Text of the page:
Intensive Driving Lessons in Evesham and Crash Courses in Worcester
Why I don’t offer them, Why can’t you learn to drive in 10 lessons?
Learning to drive is no different to any other educational course and is basically structured the same way with a series of tests and accompanying textbooks.
There’s a syllabus, called oddly enough “Car and Light Van Driving Syllabus” which has been developed from “The National Standard for driving cars and light vans category B”
This breaks down into sections, what you must be able to do, and what you must know and understand in order to drive a vehicle safely.
An extract from Element 3.1.3 :-
You must be able to: Apply a safe systematic routine to negotiate all types of junctions, roundabouts and crossings safely and responsibly.
You must know and understand the rules that apply to particular junctions and roundabouts such as priority rules.
As learner you can monitor your progress by using Drivers Record for Learner Drivers which puts many of these requirements in an easy to use grid.
What this doesn’t tell you is *how* to do all that or what the rules are.
To know that you need to look in “Driving the Essential Skills” and “The Highway Code” and “Know your Traffic Signs”
Don’t just take my word for it:
Some of these knowledge requirements are tested in the Theory Test and the Hazard Perception test and some are tested in the practical test.
The driving test itself is not intended to be a difficult test, a test for an experienced driver, or a test that demands a high level of competence – It’s intended to set the minimum safe standard for driving on the road.
In the same way as any exam it cannot possibly encompass the entire driving syllabus. It’s focus is on the main key points of achieving a minimum standard of safety.
So yes you can pass a test in five days, if you aren’t taught best practice and you aren’t taught the entire syllabus, but you need to understand that you aren’t being taught to drive and aren’t covering the full level of knowledge requirements that you’ll likely need for a lifetimes driving.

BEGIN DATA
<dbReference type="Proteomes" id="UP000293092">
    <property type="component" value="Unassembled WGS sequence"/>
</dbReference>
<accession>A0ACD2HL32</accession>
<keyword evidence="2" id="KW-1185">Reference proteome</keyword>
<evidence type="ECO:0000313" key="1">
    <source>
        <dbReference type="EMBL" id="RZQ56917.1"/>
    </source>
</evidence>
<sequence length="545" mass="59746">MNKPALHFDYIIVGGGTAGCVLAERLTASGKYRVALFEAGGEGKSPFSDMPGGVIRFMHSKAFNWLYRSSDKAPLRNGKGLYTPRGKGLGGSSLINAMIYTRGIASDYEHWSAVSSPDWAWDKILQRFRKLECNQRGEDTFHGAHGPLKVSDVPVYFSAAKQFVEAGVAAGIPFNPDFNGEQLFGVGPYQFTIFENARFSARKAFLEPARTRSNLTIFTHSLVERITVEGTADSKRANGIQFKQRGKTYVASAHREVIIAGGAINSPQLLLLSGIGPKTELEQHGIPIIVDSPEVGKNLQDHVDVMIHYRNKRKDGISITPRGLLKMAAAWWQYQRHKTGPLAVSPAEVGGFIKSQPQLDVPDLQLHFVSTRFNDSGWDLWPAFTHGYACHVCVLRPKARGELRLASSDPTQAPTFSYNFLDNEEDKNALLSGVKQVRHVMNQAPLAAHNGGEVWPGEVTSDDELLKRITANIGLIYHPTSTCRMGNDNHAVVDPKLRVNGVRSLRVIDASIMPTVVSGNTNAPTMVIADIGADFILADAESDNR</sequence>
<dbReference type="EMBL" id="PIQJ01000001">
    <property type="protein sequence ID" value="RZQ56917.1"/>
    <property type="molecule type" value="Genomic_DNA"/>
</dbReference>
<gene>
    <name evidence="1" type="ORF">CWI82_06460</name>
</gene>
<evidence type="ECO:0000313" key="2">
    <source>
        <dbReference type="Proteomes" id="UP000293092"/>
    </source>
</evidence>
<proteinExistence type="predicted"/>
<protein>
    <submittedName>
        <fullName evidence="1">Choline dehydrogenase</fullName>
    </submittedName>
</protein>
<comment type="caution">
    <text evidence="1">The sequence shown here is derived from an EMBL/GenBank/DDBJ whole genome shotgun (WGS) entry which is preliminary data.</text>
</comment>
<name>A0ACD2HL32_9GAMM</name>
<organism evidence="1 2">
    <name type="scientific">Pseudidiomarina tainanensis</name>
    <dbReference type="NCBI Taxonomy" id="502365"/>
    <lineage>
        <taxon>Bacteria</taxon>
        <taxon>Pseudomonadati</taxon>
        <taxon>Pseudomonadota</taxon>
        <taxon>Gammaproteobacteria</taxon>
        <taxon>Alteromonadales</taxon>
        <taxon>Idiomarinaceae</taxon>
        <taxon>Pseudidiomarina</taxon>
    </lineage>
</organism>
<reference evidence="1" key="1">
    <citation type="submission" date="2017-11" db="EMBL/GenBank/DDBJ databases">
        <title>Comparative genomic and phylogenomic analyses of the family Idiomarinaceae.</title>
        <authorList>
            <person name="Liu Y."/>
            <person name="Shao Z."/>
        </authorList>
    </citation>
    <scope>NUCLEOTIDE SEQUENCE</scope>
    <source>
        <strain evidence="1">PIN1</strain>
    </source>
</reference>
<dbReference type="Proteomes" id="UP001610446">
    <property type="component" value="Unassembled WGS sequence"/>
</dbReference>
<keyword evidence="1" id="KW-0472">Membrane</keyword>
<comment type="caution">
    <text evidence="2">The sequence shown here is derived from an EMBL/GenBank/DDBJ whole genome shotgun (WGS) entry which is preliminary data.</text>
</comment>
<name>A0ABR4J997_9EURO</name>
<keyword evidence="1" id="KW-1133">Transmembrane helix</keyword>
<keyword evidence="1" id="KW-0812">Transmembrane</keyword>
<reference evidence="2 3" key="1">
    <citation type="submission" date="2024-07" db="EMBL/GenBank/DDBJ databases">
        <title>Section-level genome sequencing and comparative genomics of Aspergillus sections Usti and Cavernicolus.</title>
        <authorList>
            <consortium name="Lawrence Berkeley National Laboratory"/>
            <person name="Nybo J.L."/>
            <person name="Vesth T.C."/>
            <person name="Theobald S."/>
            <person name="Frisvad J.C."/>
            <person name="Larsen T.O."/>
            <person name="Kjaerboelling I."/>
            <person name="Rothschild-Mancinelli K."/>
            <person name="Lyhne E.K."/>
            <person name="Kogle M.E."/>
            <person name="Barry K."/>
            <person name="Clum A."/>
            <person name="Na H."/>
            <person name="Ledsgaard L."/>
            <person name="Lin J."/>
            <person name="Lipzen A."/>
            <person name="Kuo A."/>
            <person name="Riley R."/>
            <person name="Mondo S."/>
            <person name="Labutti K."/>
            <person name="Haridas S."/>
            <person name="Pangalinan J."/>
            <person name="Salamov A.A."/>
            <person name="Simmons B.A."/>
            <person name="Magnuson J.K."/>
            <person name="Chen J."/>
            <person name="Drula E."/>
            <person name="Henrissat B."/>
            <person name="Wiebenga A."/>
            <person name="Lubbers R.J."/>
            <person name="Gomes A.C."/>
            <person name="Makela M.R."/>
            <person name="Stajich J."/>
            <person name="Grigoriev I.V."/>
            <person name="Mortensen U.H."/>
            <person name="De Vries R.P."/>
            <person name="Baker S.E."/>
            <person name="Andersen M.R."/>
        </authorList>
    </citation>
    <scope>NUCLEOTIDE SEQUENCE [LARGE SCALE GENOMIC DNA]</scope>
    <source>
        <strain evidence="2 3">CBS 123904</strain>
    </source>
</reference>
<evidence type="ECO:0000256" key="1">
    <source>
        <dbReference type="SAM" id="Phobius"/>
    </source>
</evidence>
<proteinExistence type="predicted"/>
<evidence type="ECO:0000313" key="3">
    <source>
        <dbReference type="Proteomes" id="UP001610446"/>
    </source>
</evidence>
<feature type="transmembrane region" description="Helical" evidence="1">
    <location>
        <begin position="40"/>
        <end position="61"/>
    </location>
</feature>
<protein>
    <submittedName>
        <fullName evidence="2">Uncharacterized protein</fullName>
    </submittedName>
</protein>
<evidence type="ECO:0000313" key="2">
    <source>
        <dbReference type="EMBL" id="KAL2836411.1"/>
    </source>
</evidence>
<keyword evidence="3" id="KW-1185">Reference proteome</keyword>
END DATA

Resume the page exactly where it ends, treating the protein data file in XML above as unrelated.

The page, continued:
Especially when most people will never undergo any further driver training for as long as they hold as driving license.
And that’s a lot of information to learn in 5 days.
On a related note:
The Standards Check
All Driving Instructors approximately every 4 years undergo a “Standards Check” by a Senior Driving Examiner to ensure their standard of tuition is maintained.
It was called the Check Test until a couple of years ago and structured differently.
Why was it changed? Because the national standard mentioned above was introduced, along with an additional standard called “The National Standard for Driver and Rider Training” (Its 33 pages long and available in case you want to take a look and it details everything you should know as a driver trainer) – and its the reasons why its now called a “Standards Check” – it’s checking your tuition against the National Standards.
So we now know – what we need to learn – where to find the information to learn, so all that remains is how is it marked?
The DVSA also publish:
DT1 -This is the examiners handbook and contains a comprehensive guide to the test procedure, how it should be conducted and how it’s marked.
ADI1- Again a comprehensive manual detailing how all the instructor tests and the Standards Check is carried out and marked.